By James R. Cope
(Editor’s Note: When we called brother Cope relative to writing something for this Memorial Special, he suggested that we might publish his personal letter to brother Cogdill on the occasion of brother Cogdill’s 78th birthday, April 24, 1985.)
My dear Roy,
On this, your 78th birthday, also the birth date of our oldest daughter, Connie Cope Benson, Georgia Deane and I join your multitude of friends in wishing you a very joyous occasion.
As I reflect upon my more than forty year’s association with you, several things particularly come to mind:
1. Our first face-to-face acquaintance was in the early 1940’s. You were in a series of meetings with W.E. Brightwell and the Waverly-Belmont church in Nashville. I was teaching at David Lipscomb College and preaching for the Belmont church. I came to hear you several times, and this began the relationship which has continued uninterrupted till this day. Avidly I took notes as you preached and I still have several of them.
2. To some degree you were responsible for my meeting the girl of my dreams. It was you who recommended me for my first Texas meeting Preston Road in Dallas — where I met the beautiful and dedicated Georgia Deane Combs, June 4, 1944.
3. In the intervening years we have met many times in various places and our paths have crossed many times. The only meeting in which I ever preached where you were living and laboring was Nacogdoches, Texas, in early March, 1960. Even though I had been preaching 25 years, I still recall how inadequate I felt in each lesson because you were in the audience. I understood well that you wanted me to do well and that I was there because you had asked the brethren to invite me, yet I was on “needles and pins” and felt like a Little Leaguer pitching to Babe Ruth. Nevertheless, you were there “rooting” for me and encouraging the brethren to attend every service. (I suppose the elders felt I gave general satisfaction for they never invited me back!) It was also in March 3 (Wednesday night) of this same week that your beloved Lorraine became so seriously ill that only a few days later she was moved first to Tyler and then to Houston for diagnosis and operations which led to her demise back home in June of the same year. About five weeks after Lorraine’s passing, I closed a meeting on Sunday night at Pruitt and Lobit in Baytown. I was to begin a meeting in Blytheville, Arkansas the night following. As I now recall you were to begin a meeting somewhere north of there either the same night or shortly thereafter and asked me to ride with you. Never shall I forget those hours together! Each of us would drive to rest the other. We would laugh awhile and cry awhile. I picked your mind for all mine would hold. I never felt closer to you in my life except the other time which I shall mention presently.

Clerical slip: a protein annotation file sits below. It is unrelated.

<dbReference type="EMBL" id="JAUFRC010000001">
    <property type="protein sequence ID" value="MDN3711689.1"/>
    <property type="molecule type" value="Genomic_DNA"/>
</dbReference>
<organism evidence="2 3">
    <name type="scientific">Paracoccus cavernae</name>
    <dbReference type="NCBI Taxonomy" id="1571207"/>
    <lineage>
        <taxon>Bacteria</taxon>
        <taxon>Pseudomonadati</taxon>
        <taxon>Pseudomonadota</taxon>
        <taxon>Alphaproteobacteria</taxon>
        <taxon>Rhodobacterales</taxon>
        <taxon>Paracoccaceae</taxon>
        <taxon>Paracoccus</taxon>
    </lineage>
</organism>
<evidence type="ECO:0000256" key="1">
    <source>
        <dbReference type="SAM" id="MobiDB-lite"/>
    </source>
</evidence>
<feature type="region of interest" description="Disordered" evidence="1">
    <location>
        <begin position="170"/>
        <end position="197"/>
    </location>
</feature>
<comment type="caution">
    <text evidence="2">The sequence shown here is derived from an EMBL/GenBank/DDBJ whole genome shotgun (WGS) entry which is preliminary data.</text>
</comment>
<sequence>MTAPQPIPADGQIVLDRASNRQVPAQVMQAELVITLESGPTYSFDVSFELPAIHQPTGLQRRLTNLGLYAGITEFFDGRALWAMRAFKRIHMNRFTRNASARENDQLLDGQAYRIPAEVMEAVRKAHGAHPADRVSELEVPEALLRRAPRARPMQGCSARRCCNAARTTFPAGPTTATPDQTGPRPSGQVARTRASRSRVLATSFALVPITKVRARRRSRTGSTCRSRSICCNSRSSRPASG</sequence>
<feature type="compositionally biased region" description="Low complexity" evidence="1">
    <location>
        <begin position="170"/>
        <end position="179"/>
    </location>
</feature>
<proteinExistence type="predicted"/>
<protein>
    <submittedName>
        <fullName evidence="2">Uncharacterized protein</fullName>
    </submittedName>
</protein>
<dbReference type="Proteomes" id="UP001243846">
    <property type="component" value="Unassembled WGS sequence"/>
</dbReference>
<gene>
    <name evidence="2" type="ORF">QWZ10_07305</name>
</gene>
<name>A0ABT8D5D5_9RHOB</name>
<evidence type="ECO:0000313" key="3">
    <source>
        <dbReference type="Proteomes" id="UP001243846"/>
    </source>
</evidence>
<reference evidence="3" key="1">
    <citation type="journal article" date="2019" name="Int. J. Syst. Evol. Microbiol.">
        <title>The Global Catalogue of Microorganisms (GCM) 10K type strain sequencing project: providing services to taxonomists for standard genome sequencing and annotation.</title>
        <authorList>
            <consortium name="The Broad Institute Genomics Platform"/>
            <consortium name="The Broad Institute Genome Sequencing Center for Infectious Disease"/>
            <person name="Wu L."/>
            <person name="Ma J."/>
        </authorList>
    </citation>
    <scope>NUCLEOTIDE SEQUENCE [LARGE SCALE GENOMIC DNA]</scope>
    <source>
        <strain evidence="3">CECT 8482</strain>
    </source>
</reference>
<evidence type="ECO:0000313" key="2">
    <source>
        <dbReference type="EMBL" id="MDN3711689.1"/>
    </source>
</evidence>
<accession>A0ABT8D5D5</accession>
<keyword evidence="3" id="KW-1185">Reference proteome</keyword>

4. Our next relatively close association was the Florida College term of 1969-70 when you drove daily from Orlando to teach our young men preparing to preach. Never I think, did you ever give more of your physical self for such a long period as you did in this 200-mile daily drive. I was so involved in administrative affairs that we spent precious few hours together. It was much the same with Homer Hailey. After we had administrative offices over the Chatlos Library, there was only a wall between Homer and me, yet we hardly saw each other except to say “hello” as we would pass going and coming in and out of our offices. That’s just getting “too busy”!
5. Then came your move back to Houston and in 1972 our trip to Bible lands. It was indeed pleasurable yet, again, there was little time for personal visitation.
6. Except for our long ride through Texas and Arkansas, no event do I now or shall I ever remember more pleasantly and profitably than that of this last December 6 or 7 when Dee Bowman, Harold Fite, and I visited with you in your home-the same day that hard-headed you would have it no other way than you foot the bill for our delightful lunch! What a day that was! I felt that we were wearing you to a frazzle. I was torn between my selfish desire to hear every word your weak voice spoke and my judgment that said we were unduly imposing upon your willingness to feed us spiritually as well as keep us laughing at your humorous stories.
And when we separated that day! Oh, my brother, I can still feel the warmth of the gentle but strong embrace of our parting moments. Somehow I was conscious of a similar scene, at the home of C.R. Nichol in Clifton, Texas, when he and C.E. Wooldridge held each other and wept as these two white-headed saints, long-time preaching and debating companions, bade each other goodbye-probably for their last time.
Even though I would like to see you again before either of us meets the Lord, his angels, and all who have loved and labored in his kingdom and for his Cause, no memory of you and what you have meant to the gospel of our Savior and to me personally can ever erase from my awareness that in those few moments I was holding in my arms the physical body of a man who was a giant in his day; your life hams blessed thousands through pen and preachment for two-thirds of a century, and your commitment to “preach the word” and your firmness of resolution to be faithful at all costs has helped otherwise weary soldiers to keep their armor on and the battle going.
I love you, Roy Cogdill!
Guardian of Truth XXIX: 14, pp. 429-430
July 18, 1985